John King still loves those tests: Editorial
U.S. Secretary of Education John King is an educator who never learns.
As New York state's education commissioner from 2011 to 2015, King imposed an ill-conceived "reform" agenda on our schools that focused on tougher tests and teacher evaluations. Smug and impervious to criticism, King alienated parents and teachers to such a degree that education policy, once the domain of jargon-dazed wonks, became the subject of daily supermarket chatter. King helped birth the testing "opt out" movement, the opposite of what he intended.
Now, as the nation's top education official, King is almost single-handedly trying to preserve the federal government's power to boss around states and schools. If he succeeds, and he probably will, dozens of schools in the Lower Hudson Valley could be punished if parents decide to have their kids skip state tests. It's nonsense.
In December, President Obama signed the Every Student Succeeds Act, a federal law to replace the much-scorned No Child Left Behind Act. The new law, years in the making, updated federal requirements for states and schools receiving billions in federal aid. But it was written to loosen federal rules for holding schools accountable, giving states more leeway to make their own decisions, even as it continues to require annual testing of students.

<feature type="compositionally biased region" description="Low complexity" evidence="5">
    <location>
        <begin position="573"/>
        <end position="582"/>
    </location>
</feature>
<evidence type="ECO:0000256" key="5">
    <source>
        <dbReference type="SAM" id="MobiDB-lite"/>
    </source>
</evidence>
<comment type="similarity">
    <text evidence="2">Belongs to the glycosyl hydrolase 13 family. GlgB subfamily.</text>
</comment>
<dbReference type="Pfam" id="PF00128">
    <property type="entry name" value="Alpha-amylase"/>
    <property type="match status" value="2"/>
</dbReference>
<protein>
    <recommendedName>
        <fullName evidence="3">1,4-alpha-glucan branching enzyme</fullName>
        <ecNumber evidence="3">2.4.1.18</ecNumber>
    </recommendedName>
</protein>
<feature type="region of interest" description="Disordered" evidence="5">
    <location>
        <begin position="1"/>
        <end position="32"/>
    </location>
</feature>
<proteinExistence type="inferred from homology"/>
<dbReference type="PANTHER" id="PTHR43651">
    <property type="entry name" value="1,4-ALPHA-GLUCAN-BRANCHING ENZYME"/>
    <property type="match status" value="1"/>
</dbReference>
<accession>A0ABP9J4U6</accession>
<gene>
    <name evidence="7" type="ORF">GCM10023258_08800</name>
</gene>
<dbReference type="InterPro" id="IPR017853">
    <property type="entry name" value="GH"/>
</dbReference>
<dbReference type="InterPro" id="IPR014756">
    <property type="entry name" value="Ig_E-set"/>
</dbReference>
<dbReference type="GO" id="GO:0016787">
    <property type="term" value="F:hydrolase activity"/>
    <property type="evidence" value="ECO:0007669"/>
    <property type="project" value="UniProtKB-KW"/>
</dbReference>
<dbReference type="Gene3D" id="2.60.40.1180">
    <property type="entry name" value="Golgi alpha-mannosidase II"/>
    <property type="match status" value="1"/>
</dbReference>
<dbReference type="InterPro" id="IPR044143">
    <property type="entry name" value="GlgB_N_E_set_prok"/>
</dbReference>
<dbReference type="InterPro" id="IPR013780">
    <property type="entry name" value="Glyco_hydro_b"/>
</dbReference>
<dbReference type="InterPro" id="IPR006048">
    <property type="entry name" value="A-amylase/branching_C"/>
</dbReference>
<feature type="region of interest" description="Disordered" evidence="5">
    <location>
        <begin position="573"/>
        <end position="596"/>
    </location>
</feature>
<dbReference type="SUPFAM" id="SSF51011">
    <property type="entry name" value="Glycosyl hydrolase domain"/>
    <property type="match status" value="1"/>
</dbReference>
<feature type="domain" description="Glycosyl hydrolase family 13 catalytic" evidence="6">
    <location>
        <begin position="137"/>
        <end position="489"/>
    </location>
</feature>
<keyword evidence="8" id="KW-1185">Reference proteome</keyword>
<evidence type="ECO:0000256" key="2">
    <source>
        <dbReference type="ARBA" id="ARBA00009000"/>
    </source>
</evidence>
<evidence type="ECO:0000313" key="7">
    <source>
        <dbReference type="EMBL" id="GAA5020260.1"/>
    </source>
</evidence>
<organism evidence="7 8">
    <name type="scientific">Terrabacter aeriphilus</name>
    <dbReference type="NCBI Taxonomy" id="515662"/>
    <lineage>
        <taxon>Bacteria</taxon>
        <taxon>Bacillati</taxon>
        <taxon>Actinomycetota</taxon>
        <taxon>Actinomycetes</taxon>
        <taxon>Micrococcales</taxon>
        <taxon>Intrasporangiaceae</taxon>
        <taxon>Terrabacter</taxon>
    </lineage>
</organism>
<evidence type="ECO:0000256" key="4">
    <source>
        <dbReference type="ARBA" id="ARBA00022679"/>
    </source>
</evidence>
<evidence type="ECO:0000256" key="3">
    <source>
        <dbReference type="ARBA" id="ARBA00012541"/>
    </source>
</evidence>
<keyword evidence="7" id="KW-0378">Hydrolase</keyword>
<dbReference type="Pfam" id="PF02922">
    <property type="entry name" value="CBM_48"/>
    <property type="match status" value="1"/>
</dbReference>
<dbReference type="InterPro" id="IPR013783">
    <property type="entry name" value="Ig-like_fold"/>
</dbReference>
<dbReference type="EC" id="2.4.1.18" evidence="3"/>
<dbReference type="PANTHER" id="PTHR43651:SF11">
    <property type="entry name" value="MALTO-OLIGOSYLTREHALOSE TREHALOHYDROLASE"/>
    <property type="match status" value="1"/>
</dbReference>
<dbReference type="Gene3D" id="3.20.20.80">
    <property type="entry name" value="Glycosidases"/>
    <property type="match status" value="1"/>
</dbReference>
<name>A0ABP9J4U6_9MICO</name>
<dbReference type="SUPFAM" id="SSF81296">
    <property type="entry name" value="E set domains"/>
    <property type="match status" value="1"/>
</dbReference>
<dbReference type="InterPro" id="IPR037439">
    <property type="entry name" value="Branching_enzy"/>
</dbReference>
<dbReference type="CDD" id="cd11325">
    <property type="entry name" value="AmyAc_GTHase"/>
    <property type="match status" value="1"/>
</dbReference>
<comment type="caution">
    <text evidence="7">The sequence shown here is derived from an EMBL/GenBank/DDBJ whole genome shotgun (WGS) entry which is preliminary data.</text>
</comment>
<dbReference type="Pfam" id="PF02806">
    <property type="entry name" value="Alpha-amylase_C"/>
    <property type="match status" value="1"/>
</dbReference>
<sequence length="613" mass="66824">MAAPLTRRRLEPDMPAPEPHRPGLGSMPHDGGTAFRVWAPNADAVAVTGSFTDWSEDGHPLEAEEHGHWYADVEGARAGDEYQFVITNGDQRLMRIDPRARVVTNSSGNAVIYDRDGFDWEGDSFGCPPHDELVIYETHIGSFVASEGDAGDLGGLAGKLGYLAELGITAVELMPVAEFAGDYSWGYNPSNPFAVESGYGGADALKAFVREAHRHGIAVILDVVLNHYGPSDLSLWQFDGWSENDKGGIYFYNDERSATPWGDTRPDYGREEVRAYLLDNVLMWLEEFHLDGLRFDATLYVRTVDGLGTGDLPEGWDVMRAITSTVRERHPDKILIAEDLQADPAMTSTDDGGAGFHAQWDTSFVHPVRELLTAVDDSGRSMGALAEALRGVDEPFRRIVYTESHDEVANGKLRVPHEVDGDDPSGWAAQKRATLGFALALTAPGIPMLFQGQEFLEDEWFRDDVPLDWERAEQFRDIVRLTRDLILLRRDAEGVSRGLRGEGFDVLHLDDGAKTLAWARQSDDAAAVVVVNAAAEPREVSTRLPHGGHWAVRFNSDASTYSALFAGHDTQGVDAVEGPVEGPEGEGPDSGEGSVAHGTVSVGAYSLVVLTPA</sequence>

New laws, though, require the writing of regulations — rules that explain how laws are to be implemented. King has been in charge of writing the regulations for Every Student Succeeds, and has been reprimanded far and wide for producing rules that maintain too much federal power and go against the spirit of the new law.
Among other things, the draft regulations require that every public school receive a grade based on test scores and other factors, starting in 2017-18. If more than 5 John King still loves those tests: Editorial: